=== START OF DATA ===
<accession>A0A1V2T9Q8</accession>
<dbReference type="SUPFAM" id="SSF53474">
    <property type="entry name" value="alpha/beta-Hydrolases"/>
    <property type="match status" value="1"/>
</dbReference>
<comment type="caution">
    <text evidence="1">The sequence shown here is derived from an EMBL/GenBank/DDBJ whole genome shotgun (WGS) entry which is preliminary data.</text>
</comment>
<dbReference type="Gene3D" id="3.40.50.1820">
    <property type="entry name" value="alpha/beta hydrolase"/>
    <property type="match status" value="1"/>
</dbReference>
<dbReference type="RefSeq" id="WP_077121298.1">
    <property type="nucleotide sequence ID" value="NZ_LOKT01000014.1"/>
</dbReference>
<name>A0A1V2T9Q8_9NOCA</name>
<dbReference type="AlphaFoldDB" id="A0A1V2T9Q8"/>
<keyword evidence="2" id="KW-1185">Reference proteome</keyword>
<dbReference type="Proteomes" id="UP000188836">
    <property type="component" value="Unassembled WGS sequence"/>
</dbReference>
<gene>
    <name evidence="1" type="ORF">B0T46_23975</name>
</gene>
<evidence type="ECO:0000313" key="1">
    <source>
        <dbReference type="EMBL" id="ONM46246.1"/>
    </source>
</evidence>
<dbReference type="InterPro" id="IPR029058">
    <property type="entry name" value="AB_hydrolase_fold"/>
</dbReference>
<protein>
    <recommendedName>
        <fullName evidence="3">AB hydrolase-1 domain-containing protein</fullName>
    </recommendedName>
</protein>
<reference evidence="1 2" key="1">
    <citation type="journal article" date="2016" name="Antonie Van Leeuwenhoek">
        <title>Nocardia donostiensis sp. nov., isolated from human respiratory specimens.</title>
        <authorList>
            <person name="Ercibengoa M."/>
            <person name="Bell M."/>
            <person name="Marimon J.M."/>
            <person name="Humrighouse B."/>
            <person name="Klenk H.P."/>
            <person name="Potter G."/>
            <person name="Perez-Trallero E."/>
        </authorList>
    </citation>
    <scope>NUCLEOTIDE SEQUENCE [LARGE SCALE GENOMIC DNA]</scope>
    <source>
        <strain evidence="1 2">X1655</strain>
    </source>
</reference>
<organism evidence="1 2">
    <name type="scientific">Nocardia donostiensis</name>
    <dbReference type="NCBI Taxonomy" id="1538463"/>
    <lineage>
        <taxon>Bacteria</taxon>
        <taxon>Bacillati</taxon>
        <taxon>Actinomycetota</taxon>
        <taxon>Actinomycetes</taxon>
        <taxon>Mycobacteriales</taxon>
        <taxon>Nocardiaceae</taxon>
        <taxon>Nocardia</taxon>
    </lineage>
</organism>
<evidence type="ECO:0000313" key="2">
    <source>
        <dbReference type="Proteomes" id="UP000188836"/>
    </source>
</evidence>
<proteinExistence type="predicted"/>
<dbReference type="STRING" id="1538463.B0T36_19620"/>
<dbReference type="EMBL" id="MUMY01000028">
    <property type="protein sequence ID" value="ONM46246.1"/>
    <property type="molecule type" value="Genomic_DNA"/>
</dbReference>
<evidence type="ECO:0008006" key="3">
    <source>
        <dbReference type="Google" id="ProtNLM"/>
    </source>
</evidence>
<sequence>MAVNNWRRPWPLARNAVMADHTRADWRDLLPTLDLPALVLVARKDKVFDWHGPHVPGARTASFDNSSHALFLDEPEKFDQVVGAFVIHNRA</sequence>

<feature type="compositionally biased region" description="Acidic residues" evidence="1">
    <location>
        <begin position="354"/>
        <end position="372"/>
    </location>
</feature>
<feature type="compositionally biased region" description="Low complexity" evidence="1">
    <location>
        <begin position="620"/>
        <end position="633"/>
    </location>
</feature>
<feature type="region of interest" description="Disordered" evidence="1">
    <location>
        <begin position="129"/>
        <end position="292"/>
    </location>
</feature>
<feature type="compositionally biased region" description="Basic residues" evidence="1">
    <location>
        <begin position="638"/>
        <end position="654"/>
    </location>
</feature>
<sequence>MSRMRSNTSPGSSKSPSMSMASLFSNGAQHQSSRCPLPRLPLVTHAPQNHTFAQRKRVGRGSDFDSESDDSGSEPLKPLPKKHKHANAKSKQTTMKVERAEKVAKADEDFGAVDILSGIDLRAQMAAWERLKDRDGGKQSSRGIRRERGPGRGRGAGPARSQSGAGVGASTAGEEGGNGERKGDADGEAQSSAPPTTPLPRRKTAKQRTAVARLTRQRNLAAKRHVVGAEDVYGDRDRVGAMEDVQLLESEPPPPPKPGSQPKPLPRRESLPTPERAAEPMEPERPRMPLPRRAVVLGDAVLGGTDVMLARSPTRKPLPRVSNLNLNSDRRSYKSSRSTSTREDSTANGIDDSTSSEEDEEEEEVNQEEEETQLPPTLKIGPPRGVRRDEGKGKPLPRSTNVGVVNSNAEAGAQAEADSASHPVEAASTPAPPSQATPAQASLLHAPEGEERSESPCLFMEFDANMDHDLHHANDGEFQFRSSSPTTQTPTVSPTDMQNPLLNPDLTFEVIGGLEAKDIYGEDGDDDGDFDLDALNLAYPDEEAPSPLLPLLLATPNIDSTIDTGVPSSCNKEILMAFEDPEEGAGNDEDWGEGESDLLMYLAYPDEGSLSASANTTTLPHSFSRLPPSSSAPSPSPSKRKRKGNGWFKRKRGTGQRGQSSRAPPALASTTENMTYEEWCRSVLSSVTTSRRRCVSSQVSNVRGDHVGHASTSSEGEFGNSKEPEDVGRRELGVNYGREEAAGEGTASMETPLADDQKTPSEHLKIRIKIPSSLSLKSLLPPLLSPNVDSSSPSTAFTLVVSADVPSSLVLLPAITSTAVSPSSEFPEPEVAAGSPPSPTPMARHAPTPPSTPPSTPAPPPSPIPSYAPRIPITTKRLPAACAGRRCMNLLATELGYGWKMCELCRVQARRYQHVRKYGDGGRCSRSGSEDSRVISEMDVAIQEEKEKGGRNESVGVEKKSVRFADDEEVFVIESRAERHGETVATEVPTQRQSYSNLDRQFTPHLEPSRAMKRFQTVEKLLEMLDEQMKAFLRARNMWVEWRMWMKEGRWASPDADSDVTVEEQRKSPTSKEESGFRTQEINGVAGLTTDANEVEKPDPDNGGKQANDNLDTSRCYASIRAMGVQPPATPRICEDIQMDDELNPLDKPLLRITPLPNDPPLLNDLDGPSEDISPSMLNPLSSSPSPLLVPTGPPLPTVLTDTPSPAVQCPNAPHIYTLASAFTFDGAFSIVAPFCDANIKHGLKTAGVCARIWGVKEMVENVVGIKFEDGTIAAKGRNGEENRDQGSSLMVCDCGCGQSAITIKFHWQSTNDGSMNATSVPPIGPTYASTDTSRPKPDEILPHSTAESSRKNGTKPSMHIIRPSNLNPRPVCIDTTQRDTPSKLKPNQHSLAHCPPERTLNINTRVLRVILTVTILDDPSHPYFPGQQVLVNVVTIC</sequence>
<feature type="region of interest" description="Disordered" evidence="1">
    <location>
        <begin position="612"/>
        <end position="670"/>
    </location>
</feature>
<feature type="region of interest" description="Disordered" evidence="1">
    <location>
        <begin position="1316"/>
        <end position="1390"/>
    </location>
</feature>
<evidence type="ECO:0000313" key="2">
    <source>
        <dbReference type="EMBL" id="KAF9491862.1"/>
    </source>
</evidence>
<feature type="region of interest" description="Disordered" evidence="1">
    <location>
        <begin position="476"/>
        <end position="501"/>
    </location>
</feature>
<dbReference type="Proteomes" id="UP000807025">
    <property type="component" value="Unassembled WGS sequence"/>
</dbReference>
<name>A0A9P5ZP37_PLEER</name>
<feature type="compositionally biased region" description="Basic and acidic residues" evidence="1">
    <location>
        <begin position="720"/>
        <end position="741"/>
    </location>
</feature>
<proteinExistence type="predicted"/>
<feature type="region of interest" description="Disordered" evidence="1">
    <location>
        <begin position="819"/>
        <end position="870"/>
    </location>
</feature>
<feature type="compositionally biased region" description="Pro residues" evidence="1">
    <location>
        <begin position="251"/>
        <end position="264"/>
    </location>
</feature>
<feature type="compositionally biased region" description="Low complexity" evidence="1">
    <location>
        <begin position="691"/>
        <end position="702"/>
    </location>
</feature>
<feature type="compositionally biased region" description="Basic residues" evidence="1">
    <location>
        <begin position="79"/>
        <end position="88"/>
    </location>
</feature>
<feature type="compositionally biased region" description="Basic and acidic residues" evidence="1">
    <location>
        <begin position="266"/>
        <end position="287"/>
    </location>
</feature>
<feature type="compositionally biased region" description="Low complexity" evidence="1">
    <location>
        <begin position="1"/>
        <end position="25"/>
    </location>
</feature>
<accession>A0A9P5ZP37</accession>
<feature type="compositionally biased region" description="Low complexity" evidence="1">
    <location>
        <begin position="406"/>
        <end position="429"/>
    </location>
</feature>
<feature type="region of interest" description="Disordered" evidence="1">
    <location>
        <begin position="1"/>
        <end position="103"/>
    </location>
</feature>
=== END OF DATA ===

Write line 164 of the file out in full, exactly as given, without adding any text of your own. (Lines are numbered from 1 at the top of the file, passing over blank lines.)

    <location>